Dietary long-chain n-3 fatty acids of marine origin and serum C-reactive protein concentrations are associated in a population with a diet rich in marine products

Kaijun Niu, Atsushi Hozawa, Shinichi Kuriyama, Kaori Ohmori-Matsuda, Taichi Shimazu, Naoki Nakaya, Kazuki Fujita, Ichiro Tsuji, Ryoichi Nagatomi

Research output: Contribution to journalArticlepeer-review

79 Citations (Scopus)

Abstract

Background: Several studies have reported that the intake of n-3 polyunsaturated fatty acids (PUFAs) or fish is inversely associated with serum C-reactive protein (CRP) concentrations, but few studies have evaluated the relations between serum CRP concentrations and consumption of n-3 PUFAs derived from marine products in populations with a diet rich in marine products. Therefore, it is still unclear whether a greater consumption of n-3 PUFAs is associated with lower serum CRP concentrations. Objective: The aim of this study was to investigate the relations between n-3 PUFA intake and serum CRP concentration in the Japanese, who have a diet rich in marine products. Design: We designed a cross-sectional survey of 401 men and 570 women aged ≥70 y who were living in Japan. CRP concentrations were measured, and subjects whose serum CRP concentrations were ≥10.0 mg/L were excluded. Dietary intake was assessed with a self-administered diet-history questionnaire. Results: After adjustment for several predictors of inflammation, the odds ratio of high CRP (≥1.0 mg/L) for increasing quartiles of total n-3 PUFA and eicosapentaenoic acid + docosahexaenoic acid were 1.0, 0.72, 0.57, and 0.44 (P for trend = 0.01) and 1.0, 0.91, 0.76, and 0.54 (P for trend = 0.03), respectively. Conclusions: Greater intake of n-3 PUFAs derived from marine products, as measured with a self-administered questionnaire, was independently related to a lower prevalence of high CRP concentrations in this older Japanese population with a diet rich in marine products. Our findings suggest that even very high intakes of n-3 PUFAs may lower serum CRP concentrations.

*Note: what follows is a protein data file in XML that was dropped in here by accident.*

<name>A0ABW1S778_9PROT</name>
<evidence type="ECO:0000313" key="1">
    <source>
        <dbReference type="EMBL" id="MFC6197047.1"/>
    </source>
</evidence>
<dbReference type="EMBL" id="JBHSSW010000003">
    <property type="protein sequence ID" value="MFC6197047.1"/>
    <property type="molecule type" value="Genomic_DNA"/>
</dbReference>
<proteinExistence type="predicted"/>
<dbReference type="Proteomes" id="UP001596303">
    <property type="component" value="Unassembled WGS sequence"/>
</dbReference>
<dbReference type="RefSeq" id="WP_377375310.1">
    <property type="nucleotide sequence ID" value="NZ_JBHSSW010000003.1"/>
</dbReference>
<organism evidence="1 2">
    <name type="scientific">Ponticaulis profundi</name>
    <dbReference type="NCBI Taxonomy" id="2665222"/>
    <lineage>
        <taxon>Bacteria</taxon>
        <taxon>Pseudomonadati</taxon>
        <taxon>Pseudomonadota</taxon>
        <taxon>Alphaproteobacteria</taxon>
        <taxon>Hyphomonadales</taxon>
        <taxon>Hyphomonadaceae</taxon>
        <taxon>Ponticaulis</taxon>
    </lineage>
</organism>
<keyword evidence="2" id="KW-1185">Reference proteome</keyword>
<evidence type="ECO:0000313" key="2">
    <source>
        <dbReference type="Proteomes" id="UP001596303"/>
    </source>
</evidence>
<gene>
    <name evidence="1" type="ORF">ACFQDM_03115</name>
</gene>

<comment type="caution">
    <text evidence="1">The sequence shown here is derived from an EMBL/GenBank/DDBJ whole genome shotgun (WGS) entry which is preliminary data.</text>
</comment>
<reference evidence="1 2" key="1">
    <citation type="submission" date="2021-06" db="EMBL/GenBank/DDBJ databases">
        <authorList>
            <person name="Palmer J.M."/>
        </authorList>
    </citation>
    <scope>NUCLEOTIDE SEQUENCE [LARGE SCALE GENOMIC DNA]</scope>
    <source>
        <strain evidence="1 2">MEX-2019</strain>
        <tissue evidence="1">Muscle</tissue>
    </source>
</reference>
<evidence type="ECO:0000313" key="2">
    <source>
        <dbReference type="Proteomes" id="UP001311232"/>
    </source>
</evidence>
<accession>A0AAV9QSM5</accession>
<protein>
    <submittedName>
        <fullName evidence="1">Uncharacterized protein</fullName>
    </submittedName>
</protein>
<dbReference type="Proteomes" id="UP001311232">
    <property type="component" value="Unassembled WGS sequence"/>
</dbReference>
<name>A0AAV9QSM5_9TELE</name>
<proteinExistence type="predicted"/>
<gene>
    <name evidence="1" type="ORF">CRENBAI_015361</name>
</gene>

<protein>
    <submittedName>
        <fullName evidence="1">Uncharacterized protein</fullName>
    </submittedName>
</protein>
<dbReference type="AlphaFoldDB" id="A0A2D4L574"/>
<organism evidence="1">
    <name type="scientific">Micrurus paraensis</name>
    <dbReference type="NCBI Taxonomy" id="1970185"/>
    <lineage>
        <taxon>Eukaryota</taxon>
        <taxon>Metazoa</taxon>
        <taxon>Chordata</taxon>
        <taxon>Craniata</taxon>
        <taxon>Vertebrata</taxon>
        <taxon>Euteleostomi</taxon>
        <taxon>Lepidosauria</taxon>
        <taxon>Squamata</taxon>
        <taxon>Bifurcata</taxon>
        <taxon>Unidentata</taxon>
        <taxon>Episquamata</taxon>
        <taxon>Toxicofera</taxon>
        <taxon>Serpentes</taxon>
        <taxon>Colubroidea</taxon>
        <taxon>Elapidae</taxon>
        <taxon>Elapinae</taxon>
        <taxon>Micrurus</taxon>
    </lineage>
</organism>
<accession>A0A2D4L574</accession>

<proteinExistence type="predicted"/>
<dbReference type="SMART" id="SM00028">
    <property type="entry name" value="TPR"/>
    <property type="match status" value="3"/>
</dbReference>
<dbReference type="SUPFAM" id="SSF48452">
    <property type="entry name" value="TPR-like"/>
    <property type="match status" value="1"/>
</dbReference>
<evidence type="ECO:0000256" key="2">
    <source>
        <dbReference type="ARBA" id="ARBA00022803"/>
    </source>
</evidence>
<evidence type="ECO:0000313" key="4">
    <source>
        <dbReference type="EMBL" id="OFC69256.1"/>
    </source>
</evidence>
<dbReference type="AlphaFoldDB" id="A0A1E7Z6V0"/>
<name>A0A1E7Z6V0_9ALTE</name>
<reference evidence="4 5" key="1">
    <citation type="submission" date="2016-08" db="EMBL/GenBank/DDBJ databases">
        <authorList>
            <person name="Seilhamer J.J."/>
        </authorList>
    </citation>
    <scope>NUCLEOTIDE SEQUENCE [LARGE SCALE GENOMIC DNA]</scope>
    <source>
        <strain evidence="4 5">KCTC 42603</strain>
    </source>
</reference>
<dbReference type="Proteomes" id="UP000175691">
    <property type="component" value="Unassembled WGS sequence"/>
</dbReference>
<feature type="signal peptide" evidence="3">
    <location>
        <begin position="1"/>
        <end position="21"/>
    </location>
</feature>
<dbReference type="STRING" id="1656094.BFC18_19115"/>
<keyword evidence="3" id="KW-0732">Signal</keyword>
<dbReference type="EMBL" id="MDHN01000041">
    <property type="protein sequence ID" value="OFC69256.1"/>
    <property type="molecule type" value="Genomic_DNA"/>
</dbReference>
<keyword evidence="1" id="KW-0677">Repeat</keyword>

Original languageEnglish
Pages (from-to)223-229
Number of pages7
JournalAmerican Journal of Clinical Nutrition
Volume84
Issue number1
DOIs
Publication statusPublished - 2006 Jul 1

Keywords

  • C-reactive protein
  • DHA
  • Docosahexaenoic acid
  • EPA
  • Eicosapentaenoic acid
  • Inflammation
  • Japanese fish
  • n-3 fatty acids

ASJC Scopus subject areas

  • Medicine (miscellaneous)
  • Nutrition and Dietetics

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